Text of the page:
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Yanks in Upper Egypt: Thin on the Ground

April 4th, 2019 · No Comments · Egypt, tourism, Travel

Around the world, it seems to be assumed that hardly a jet can touch down — anywhere, at any time of year — and not have some Americans on board. With more of them already ensconced in a nearby hotel or tourist club.

Americans like to get out and around.

But not necessarily in this part of Egypt.

Eleven days in the country, and we have yet to bump into any other Americans. Zero. None.

People in Egypt’s tourist industry have remarked on how few Yanks are in the areas we have visited — Hurghada, a beach city on the Red Sea, and on the Upper Nile, a long stretch from Luxor south to Aswan.

The guy leading the six-hour bus ride from the Red Sea coach to Luxor said, when he found out we are Yanks, “I haven’t seen an American in weeks.”

Our Egyptian guide on the Nile assumed we were British. Reasonable enough, considering the boat we were on was about 60 percent German, 39 per cent Brit and those two oddities representing the U.S. of A.  He had called us over and wanted to know “When is this Brexit going to end?” We had to tell him, “Good question, but we are Americans.”

The guy behind the counter at the big, old hotel where we spent four nights, reacted to our arrival as if he had never before seen a Yank. And, granted, we have not yet heard an American accent in four-plus days here.

It is not entirely clear if Americans are staying away from this part of Egypt for safety reasons, or if they have lost interest … but the latter part of it can’t be right because Egypt has more fascinating historical sites (going back 5,000 years or so) than any country on the planet.

We figure part of the answer is that where we have stayed, and the ship we took … fall in the British/German/Russian/French tourism sphere of influence. The U.S. has limited contacts with Egypt; it was considered Britain’s patch for a century or so, and sometimes France’s, too, what with the two of those countries teaming up to build the Suez Canal.

More recently, the late, non-lamented Soviet Union was a key ally for Egypt, and a few thousand Russians live in Hurghada.

Add the Germans, who go hunting for warm spots this time of year (as do natives of the other three countries mentioned) and tend to settle on sites as close by as possible, and Hurghada is in the running for top of the heap “convenient-to-Europe” travel.

(State-side Americans looking for sun, this time of year, tend to stay in the Western Hemisphere, particularly in the safer bits of Mexico or the Dominican. Shorter plane rides.)

Hurghada seems also to have gotten more visitors since a Russian jet was blown up shortly after takeoff from Sharm Al Sheikh, a rival Egyptian tourist hot spot on the Sinai Peninsula, in October of 2015. All 224 on board were killed, and violence tends to hurt business, wherever that violence happened. Russians in particular shun Sharm.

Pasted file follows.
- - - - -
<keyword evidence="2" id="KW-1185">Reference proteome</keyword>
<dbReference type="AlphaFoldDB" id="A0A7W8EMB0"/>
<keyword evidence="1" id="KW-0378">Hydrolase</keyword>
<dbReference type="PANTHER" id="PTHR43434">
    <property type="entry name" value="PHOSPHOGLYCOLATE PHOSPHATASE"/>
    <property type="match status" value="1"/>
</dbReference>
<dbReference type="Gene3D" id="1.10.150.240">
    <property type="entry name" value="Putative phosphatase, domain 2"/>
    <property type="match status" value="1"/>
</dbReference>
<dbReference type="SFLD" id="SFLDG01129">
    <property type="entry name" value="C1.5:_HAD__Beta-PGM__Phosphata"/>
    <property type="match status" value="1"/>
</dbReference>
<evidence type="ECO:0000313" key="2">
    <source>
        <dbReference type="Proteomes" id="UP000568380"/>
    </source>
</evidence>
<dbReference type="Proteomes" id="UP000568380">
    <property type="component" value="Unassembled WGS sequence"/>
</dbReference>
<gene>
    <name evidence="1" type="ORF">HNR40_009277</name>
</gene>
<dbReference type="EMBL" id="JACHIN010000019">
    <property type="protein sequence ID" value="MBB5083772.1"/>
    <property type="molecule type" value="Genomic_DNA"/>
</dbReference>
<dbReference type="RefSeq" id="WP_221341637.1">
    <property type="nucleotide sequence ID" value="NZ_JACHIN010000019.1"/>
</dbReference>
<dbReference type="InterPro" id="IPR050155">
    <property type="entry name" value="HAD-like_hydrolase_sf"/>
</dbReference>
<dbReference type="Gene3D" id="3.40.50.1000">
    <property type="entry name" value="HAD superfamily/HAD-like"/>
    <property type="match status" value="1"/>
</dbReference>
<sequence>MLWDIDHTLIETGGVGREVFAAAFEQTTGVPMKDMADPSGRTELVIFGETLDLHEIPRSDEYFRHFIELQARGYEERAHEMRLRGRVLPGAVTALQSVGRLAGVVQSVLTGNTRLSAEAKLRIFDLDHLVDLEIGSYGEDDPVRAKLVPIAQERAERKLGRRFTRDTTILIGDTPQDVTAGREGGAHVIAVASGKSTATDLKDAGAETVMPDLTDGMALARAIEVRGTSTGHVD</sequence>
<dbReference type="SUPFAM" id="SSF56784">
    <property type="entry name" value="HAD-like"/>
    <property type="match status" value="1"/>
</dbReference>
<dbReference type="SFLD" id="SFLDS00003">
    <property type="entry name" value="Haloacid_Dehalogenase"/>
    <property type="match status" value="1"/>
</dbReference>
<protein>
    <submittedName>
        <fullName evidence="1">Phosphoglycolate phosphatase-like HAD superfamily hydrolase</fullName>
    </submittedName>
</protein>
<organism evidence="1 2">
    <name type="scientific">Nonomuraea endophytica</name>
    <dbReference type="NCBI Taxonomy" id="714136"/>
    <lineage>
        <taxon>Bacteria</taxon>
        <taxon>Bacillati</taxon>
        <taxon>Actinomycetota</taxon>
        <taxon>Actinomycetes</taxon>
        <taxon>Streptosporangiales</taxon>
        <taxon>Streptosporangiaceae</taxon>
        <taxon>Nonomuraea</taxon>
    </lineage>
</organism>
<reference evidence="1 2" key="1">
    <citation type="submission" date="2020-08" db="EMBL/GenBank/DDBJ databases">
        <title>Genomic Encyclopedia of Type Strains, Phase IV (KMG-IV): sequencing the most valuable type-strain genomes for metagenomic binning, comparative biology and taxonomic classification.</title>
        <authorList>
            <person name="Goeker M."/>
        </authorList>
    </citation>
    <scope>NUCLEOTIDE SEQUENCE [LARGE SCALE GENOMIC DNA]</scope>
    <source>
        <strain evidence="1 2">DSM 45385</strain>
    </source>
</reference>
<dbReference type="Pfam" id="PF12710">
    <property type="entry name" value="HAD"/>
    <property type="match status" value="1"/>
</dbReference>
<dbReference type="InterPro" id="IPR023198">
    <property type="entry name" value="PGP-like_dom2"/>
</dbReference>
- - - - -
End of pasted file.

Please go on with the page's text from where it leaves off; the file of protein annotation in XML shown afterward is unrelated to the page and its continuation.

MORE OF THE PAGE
The Sinai continues to be dangerous, according to the U.S. State Department which advises that Americans stay out of Sinai, aside from Sharm. In general, the whole of Egypt is rated as a place for “increased caution due to terrorism”. Adding: “Terrorist groups continue plotting attacks in Egypt.”

Egypt is at Level 2, with Level 4 being the worst. So, “Yanks probably will be OK, but don’t hold us to it”, the State Department seems to be saying.

That can put a damper on U.S. travel here, too.

One of the seasons we are here is that, while living in the south of France, the best way to get to the sun and sights of Upper Egypt, including Karnak and Luxor and Aswan Dam, is through Paris or London, and landing in Hurghada. Avoiding Cairo completely. Which means no Giza visits.

For the most part we fit in with the crowd, apparently. Russians assume we are German. Germans seem to think we are French or maybe Russian.

Even my “LB” baseball cap is not as clearly a “Yank” marker as it once was. On the river cruise, a guy from Saudi Arabia, a British woman and a German kid each wore ball caps with NY on the front of them.

So, we take a little bit of perverse pleasure in being unique, and also find it to be a bit nerve-racking.

Yesterday, we walked by a dive shop, on the grounds of the hotel, and a young man came rushing out to make a sale. He asked where we were from, and suggested five countries –Russia, France, France, Germany before he gave up and we, perhaps errantly said, “We are American.”

It did give pause to the dive-shop guy. He did not speak for a beat or three. He finally said, “I will be waiting for you.” To come back? Or to hassle? Maybe we should have left out what sort of passport we carry.

We head back to Europe tomorrow, God-willing, and we might even consider coming back here again some day to one of the least Yank-inflected tourist zones in the world.



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